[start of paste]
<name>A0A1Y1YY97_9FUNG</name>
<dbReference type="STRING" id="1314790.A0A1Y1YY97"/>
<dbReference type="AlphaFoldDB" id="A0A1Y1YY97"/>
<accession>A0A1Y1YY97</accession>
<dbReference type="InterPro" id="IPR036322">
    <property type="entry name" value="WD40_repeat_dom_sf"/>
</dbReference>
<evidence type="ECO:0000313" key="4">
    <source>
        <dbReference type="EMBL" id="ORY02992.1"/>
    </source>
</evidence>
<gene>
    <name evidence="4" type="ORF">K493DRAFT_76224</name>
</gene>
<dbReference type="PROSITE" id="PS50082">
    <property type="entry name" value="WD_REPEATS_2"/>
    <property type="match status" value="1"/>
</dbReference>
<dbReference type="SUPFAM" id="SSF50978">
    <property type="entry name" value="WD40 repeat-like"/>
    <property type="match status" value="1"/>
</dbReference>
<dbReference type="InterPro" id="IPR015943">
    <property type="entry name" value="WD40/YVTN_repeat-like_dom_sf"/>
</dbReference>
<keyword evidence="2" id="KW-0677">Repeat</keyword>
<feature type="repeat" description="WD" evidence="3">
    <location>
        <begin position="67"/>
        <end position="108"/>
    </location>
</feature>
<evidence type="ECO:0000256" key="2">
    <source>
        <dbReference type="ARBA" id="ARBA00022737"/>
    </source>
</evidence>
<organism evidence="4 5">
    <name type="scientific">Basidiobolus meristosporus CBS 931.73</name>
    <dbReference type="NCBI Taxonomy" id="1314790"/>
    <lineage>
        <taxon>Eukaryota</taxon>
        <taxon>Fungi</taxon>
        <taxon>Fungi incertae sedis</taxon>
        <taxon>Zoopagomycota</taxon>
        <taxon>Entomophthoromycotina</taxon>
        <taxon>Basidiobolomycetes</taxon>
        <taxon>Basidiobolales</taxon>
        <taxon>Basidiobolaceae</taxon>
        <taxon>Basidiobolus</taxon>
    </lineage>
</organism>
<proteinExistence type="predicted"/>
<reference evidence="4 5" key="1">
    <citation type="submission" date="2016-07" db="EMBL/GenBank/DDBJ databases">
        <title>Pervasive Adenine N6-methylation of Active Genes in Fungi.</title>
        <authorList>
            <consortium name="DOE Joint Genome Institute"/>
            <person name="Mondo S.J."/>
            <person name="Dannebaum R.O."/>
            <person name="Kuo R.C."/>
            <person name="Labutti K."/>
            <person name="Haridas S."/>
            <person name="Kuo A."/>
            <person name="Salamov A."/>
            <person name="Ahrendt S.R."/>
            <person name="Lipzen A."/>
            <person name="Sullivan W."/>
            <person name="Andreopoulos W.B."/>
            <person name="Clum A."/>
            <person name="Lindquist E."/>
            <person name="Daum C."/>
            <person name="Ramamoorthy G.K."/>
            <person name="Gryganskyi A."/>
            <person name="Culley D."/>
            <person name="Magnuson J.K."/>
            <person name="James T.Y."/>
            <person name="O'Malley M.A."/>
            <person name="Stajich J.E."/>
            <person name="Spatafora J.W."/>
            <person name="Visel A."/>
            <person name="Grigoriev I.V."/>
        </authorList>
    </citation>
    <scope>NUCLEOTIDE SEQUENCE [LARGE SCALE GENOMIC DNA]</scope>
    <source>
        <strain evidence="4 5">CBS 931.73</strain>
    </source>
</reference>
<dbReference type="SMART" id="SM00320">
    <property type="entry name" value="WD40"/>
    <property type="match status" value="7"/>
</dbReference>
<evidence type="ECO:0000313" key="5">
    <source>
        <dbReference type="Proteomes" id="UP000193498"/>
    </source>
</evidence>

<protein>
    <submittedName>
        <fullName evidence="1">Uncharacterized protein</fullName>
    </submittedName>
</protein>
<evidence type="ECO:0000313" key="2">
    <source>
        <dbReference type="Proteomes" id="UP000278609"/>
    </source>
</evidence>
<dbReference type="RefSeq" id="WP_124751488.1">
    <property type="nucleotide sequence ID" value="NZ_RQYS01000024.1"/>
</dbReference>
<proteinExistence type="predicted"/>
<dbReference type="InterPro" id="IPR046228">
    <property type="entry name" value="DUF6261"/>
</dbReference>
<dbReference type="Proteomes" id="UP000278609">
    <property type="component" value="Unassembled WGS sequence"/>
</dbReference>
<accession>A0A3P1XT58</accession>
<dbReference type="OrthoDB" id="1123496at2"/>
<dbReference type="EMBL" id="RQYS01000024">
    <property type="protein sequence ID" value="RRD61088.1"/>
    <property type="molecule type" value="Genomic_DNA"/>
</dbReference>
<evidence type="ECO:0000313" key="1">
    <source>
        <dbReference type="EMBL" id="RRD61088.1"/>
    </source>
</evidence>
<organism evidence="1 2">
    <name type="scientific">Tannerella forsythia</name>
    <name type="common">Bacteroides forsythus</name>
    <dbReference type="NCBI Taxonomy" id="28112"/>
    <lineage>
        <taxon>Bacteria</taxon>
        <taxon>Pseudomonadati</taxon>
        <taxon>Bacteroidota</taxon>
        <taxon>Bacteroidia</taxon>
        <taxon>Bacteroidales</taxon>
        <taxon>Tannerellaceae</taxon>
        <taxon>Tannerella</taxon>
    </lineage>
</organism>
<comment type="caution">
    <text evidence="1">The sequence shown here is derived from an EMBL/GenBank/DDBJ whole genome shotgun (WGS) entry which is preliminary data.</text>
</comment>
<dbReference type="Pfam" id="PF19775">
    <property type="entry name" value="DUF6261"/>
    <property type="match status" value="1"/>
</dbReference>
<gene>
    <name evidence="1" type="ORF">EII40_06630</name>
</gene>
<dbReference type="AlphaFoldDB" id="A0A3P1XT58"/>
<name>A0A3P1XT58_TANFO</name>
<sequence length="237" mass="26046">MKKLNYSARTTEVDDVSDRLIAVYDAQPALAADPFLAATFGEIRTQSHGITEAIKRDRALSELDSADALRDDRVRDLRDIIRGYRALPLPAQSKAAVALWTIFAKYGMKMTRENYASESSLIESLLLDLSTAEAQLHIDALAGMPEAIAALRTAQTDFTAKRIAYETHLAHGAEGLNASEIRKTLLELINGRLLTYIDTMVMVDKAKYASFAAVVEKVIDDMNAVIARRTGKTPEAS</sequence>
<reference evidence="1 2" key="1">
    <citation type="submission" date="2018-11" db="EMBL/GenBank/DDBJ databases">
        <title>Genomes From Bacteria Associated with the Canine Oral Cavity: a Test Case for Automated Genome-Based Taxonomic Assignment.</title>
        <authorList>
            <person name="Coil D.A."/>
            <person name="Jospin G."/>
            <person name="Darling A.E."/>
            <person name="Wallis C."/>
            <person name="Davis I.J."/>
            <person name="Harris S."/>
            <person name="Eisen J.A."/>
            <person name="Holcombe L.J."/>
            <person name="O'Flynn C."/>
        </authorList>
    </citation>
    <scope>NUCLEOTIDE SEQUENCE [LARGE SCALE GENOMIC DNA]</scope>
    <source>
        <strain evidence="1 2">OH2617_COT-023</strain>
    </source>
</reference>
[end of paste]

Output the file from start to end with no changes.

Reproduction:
<name>A0A1Y1YY97_9FUNG</name>
<dbReference type="STRING" id="1314790.A0A1Y1YY97"/>
<dbReference type="AlphaFoldDB" id="A0A1Y1YY97"/>
<accession>A0A1Y1YY97</accession>
<dbReference type="InterPro" id="IPR036322">
    <property type="entry name" value="WD40_repeat_dom_sf"/>
</dbReference>
<evidence type="ECO:0000313" key="4">
    <source>
        <dbReference type="EMBL" id="ORY02992.1"/>
    </source>
</evidence>
<gene>
    <name evidence="4" type="ORF">K493DRAFT_76224</name>
</gene>
<dbReference type="PROSITE" id="PS50082">
    <property type="entry name" value="WD_REPEATS_2"/>
    <property type="match status" value="1"/>
</dbReference>
<dbReference type="SUPFAM" id="SSF50978">
    <property type="entry name" value="WD40 repeat-like"/>
    <property type="match status" value="1"/>
</dbReference>
<dbReference type="InterPro" id="IPR015943">
    <property type="entry name" value="WD40/YVTN_repeat-like_dom_sf"/>
</dbReference>
<keyword evidence="2" id="KW-0677">Repeat</keyword>
<feature type="repeat" description="WD" evidence="3">
    <location>
        <begin position="67"/>
        <end position="108"/>
    </location>
</feature>
<evidence type="ECO:0000256" key="2">
    <source>
        <dbReference type="ARBA" id="ARBA00022737"/>
    </source>
</evidence>
<organism evidence="4 5">
    <name type="scientific">Basidiobolus meristosporus CBS 931.73</name>
    <dbReference type="NCBI Taxonomy" id="1314790"/>
    <lineage>
        <taxon>Eukaryota</taxon>
        <taxon>Fungi</taxon>
        <taxon>Fungi incertae sedis</taxon>
        <taxon>Zoopagomycota</taxon>
        <taxon>Entomophthoromycotina</taxon>
        <taxon>Basidiobolomycetes</taxon>
        <taxon>Basidiobolales</taxon>
        <taxon>Basidiobolaceae</taxon>
        <taxon>Basidiobolus</taxon>
    </lineage>
</organism>
<proteinExistence type="predicted"/>
<reference evidence="4 5" key="1">
    <citation type="submission" date="2016-07" db="EMBL/GenBank/DDBJ databases">
        <title>Pervasive Adenine N6-methylation of Active Genes in Fungi.</title>
        <authorList>
            <consortium name="DOE Joint Genome Institute"/>
            <person name="Mondo S.J."/>
            <person name="Dannebaum R.O."/>
            <person name="Kuo R.C."/>
            <person name="Labutti K."/>
            <person name="Haridas S."/>
            <person name="Kuo A."/>
            <person name="Salamov A."/>
            <person name="Ahrendt S.R."/>
            <person name="Lipzen A."/>
            <person name="Sullivan W."/>
            <person name="Andreopoulos W.B."/>
            <person name="Clum A."/>
            <person name="Lindquist E."/>
            <person name="Daum C."/>
            <person name="Ramamoorthy G.K."/>
            <person name="Gryganskyi A."/>
            <person name="Culley D."/>
            <person name="Magnuson J.K."/>
            <person name="James T.Y."/>
            <person name="O'Malley M.A."/>
            <person name="Stajich J.E."/>
            <person name="Spatafora J.W."/>
            <person name="Visel A."/>
            <person name="Grigoriev I.V."/>
        </authorList>
    </citation>
    <scope>NUCLEOTIDE SEQUENCE [LARGE SCALE GENOMIC DNA]</scope>
    <source>
        <strain evidence="4 5">CBS 931.73</strain>
    </source>
</reference>
<dbReference type="SMART" id="SM00320">
    <property type="entry name" value="WD40"/>
    <property type="match status" value="7"/>
</dbReference>
<evidence type="ECO:0000313" key="5">
    <source>
        <dbReference type="Proteomes" id="UP000193498"/>
    </source>
</evidence>

<protein>
    <submittedName>
        <fullName evidence="1">Uncharacterized protein</fullName>
    </submittedName>
</protein>
<evidence type="ECO:0000313" key="2">
    <source>
        <dbReference type="Proteomes" id="UP000278609"/>
    </source>
</evidence>
<dbReference type="RefSeq" id="WP_124751488.1">
    <property type="nucleotide sequence ID" value="NZ_RQYS01000024.1"/>
</dbReference>
<proteinExistence type="predicted"/>
<dbReference type="InterPro" id="IPR046228">
    <property type="entry name" value="DUF6261"/>
</dbReference>
<dbReference type="Proteomes" id="UP000278609">
    <property type="component" value="Unassembled WGS sequence"/>
</dbReference>
<accession>A0A3P1XT58</accession>
<dbReference type="OrthoDB" id="1123496at2"/>
<dbReference type="EMBL" id="RQYS01000024">
    <property type="protein sequence ID" value="RRD61088.1"/>
    <property type="molecule type" value="Genomic_DNA"/>
</dbReference>
<evidence type="ECO:0000313" key="1">
    <source>
        <dbReference type="EMBL" id="RRD61088.1"/>
    </source>
</evidence>
<organism evidence="1 2">
    <name type="scientific">Tannerella forsythia</name>
    <name type="common">Bacteroides forsythus</name>
    <dbReference type="NCBI Taxonomy" id="28112"/>
    <lineage>
        <taxon>Bacteria</taxon>
        <taxon>Pseudomonadati</taxon>
        <taxon>Bacteroidota</taxon>
        <taxon>Bacteroidia</taxon>
        <taxon>Bacteroidales</taxon>
        <taxon>Tannerellaceae</taxon>
        <taxon>Tannerella</taxon>
    </lineage>
</organism>
<comment type="caution">
    <text evidence="1">The sequence shown here is derived from an EMBL/GenBank/DDBJ whole genome shotgun (WGS) entry which is preliminary data.</text>
</comment>
<dbReference type="Pfam" id="PF19775">
    <property type="entry name" value="DUF6261"/>
    <property type="match status" value="1"/>
</dbReference>
<gene>
    <name evidence="1" type="ORF">EII40_06630</name>
</gene>
<dbReference type="AlphaFoldDB" id="A0A3P1XT58"/>
<name>A0A3P1XT58_TANFO</name>
<sequence length="237" mass="26046">MKKLNYSARTTEVDDVSDRLIAVYDAQPALAADPFLAATFGEIRTQSHGITEAIKRDRALSELDSADALRDDRVRDLRDIIRGYRALPLPAQSKAAVALWTIFAKYGMKMTRENYASESSLIESLLLDLSTAEAQLHIDALAGMPEAIAALRTAQTDFTAKRIAYETHLAHGAEGLNASEIRKTLLELINGRLLTYIDTMVMVDKAKYASFAAVVEKVIDDMNAVIARRTGKTPEAS</sequence>
<reference evidence="1 2" key="1">
    <citation type="submission" date="2018-11" db="EMBL/GenBank/DDBJ databases">
        <title>Genomes From Bacteria Associated with the Canine Oral Cavity: a Test Case for Automated Genome-Based Taxonomic Assignment.</title>
        <authorList>
            <person name="Coil D.A."/>
            <person name="Jospin G."/>
            <person name="Darling A.E."/>
            <person name="Wallis C."/>
            <person name="Davis I.J."/>
            <person name="Harris S."/>
            <person name="Eisen J.A."/>
            <person name="Holcombe L.J."/>
            <person name="O'Flynn C."/>
        </authorList>
    </citation>
    <scope>NUCLEOTIDE SEQUENCE [LARGE SCALE GENOMIC DNA]</scope>
    <source>
        <strain evidence="1 2">OH2617_COT-023</strain>
    </source>
</reference>